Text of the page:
• Open Anthropology
  • Latest AAA Podcast

  • Enter your email address to subscribe to this blog and receive notifications of new posts by email.

    Join 15,667 other followers

  • Archives

Susannah Poland, AAA Intern at Smithsonian National Museum of African Art

Today’s guest blog post is by one of two AAA Summer Interns. This is the second year of the AAA Summer Internship Program. Learn more and support the program today!

My name is Susannah Poland, and I am an intern for the American Anthropological Association (AAA). I divide my time between the AAA offices in Arlington, VA, and the curatorial department of the Smithsonian National Museum for African Art, located on the National Mall in Washington, DC.

I have a background in cultural anthropology, with an emphasis in studies of arts and creativity. I graduated this spring with a Bachelors of Arts from Stanford University, for which I completed an Honors thesis on beaded body adornment of the Chagga culture group in northern Tanzania. Under the mentorship of Dr. Barbara Thompson, curator at the Cantor for the Arts at Stanford University, I explored museum collections and colonial archives in England, and conducted ethnographic research among the Chagga people. This work over the last 18 months exposed me to many of the methods and stores of information used by cultural anthropologists, and gave me a taste of the long, solo process of reflecting and writing on personal experience. Though my product was a thesis and an academic paper, independent curatorial work under Dr. Thompson and another Africanist curator in Stanford’s department of Art History helped me learn about alternative ways of interpreting and representing knowledge.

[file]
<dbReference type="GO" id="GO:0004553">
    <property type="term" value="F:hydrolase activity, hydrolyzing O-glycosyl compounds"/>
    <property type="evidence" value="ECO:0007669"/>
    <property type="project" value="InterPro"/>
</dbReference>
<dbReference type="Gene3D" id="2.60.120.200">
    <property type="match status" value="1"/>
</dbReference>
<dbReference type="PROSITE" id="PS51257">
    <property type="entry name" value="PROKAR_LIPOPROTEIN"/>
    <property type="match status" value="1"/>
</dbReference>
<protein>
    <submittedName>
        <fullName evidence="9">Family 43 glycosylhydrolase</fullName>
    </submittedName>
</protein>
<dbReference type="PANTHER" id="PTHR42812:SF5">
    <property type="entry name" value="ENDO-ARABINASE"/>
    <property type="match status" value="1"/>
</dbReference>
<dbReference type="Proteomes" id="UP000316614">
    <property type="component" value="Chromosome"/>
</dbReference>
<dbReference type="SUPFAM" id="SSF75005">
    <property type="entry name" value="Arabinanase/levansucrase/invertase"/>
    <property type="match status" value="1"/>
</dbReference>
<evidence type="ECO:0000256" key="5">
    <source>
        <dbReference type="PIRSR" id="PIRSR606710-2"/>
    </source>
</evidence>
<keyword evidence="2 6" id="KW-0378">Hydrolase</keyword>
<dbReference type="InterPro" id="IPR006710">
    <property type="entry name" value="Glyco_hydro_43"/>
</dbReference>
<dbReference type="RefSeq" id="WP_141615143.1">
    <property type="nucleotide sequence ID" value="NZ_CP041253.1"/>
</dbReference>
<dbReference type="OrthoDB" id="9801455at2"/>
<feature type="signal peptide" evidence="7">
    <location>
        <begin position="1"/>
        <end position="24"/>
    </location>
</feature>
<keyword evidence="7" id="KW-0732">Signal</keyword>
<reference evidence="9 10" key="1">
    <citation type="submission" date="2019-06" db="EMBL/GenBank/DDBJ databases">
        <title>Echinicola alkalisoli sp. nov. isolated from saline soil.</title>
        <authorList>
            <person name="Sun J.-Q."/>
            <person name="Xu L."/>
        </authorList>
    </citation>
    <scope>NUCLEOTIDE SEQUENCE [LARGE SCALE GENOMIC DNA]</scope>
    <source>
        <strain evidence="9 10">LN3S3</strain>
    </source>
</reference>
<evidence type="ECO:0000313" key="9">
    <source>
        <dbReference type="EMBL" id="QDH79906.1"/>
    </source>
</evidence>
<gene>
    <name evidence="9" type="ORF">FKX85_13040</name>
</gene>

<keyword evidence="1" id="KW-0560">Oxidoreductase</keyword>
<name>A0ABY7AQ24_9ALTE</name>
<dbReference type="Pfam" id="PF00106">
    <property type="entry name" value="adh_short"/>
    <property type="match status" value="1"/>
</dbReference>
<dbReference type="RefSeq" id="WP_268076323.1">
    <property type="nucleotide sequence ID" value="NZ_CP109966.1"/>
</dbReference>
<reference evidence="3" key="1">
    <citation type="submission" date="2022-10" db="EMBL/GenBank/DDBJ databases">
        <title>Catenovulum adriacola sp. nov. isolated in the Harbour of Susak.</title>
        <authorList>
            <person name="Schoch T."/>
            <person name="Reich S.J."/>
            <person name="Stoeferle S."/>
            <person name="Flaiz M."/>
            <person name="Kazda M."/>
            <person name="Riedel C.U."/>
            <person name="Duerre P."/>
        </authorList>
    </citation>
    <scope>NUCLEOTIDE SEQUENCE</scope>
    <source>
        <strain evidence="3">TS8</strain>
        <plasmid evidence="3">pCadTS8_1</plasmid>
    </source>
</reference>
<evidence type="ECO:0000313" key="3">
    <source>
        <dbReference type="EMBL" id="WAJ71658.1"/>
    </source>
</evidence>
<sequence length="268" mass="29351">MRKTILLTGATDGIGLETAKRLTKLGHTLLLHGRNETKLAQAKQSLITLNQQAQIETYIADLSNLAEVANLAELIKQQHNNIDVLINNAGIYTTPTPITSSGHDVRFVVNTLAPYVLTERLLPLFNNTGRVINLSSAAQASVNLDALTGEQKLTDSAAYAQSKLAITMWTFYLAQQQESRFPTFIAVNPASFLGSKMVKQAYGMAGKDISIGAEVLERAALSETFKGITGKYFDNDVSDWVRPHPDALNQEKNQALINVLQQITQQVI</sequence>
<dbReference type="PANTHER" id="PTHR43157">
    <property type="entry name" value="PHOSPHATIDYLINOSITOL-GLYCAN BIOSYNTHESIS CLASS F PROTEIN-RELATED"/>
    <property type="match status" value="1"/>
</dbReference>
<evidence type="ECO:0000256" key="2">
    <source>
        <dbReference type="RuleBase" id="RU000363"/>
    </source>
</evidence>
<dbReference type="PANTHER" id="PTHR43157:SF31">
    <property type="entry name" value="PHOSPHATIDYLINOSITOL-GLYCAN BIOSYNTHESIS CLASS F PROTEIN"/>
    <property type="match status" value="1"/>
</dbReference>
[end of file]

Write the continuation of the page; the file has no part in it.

Emerging from this intense research and writing phase, I hope to take a step back and gain perspective on the breadth of anthropological work today. At the AAA, I am helping to expand their membership base, particularly in student communities. I will help the AAA better reach and address the needs of youth like me – those who are curious and excited about anthropology, still searching for their niche, and still developing a sense of the extent of the discipline and the possible reach/impact of its many applications. I am lucky that the AAA affords the perfect vantage for these explorations.